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One-time Chinese political star Bo Xilai was sentenced Sunday to life in prison in the country's most high-profile corruption trial in decades.
Bo, a former member of the Political Bureau of the Communist Party of China, was accused of taking 21.79 million yuan (around $3.55 million) in bribes, embezzling 5 million yuan in public funds and abusing his power by interfering with the investigation into his wife's murder in November 2011 of British businessman Neil Heywood.
Bo, 64, had been tipped for membership of China's most powerful political body, the party's Politburo Standing Committee, ahead of the country's once-in-a-decade leadership transition last fall.
During the five-day trial last month at the Jinan Intermediate People's Court in eastern China's Shandong Province, Bo, who was the party chief of the southern major city of Chongqing until his downfall in March 2012, denied all the charges against him and recanted prior confessions of guilt.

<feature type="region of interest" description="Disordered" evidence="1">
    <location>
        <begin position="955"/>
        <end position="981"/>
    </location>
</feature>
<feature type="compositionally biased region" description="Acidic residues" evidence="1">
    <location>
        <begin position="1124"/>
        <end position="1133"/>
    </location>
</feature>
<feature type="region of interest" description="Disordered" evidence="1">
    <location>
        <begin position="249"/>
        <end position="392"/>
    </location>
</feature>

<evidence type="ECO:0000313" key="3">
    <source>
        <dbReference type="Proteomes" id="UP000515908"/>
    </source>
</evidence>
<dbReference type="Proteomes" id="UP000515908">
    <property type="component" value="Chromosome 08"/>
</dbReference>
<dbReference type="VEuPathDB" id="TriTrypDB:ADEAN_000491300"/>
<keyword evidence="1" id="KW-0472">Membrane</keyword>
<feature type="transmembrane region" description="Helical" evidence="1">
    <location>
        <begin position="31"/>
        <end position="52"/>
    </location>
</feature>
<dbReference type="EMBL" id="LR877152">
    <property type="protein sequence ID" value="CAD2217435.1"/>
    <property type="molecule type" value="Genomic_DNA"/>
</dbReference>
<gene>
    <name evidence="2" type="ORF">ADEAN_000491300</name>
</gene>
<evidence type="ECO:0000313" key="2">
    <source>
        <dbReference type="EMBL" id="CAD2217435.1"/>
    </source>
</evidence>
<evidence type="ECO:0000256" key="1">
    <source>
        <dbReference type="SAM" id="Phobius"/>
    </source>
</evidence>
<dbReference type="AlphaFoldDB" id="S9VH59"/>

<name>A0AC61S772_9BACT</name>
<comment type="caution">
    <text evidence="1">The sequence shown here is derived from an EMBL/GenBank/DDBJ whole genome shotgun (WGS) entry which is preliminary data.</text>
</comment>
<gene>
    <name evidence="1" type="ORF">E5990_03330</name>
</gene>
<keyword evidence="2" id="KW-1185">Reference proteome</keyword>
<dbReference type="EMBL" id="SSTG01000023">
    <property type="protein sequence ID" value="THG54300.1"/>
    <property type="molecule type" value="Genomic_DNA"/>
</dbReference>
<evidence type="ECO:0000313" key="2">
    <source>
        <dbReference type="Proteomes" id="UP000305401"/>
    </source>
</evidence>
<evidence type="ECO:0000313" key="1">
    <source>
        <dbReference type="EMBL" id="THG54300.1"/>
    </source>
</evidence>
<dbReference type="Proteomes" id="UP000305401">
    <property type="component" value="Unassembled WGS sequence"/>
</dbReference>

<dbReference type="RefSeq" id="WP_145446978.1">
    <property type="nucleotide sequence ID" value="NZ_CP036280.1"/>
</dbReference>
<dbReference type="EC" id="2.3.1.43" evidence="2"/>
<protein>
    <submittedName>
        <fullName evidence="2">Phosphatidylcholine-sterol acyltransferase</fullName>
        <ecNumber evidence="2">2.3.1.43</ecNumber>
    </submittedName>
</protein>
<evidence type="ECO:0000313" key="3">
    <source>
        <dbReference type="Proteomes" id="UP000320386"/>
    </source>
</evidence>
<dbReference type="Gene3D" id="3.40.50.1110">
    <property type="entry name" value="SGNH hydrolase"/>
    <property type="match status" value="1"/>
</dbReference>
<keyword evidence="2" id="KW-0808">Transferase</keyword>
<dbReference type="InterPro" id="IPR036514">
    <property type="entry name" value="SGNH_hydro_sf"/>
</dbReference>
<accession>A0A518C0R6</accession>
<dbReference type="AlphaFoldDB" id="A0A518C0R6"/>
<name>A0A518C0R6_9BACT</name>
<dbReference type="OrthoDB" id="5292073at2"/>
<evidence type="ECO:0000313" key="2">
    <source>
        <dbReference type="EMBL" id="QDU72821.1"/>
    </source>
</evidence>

The court, in an unprecedented display of openness, released some transcripts and photos of the trial proceedings on its Twitter-like Sina Weibo microblog account.
The scandal that has roiled the Communist Party came to light after Bo's estranged right hand-man and former Chongqing policy head Wang Lijun suddenly fled to the U.S. consulate in nearby Chengdu February 2012 and revelations that his wife had murdered the British businessman.
For the new leadership led by President Xi Jinping, who has promised to crack down on corrupt officials, Bo's case has been delicate to handle partly because his left-leaning social welfare policies won much popular support, amid widening income gaps in the country.
Bo's wife Gu Kailai was convicted last August and jailed with a suspended death sentence, while Wang was sentenced last September to 15 years in jail for abuse of power in connection with the businessman's murder and other crimes.
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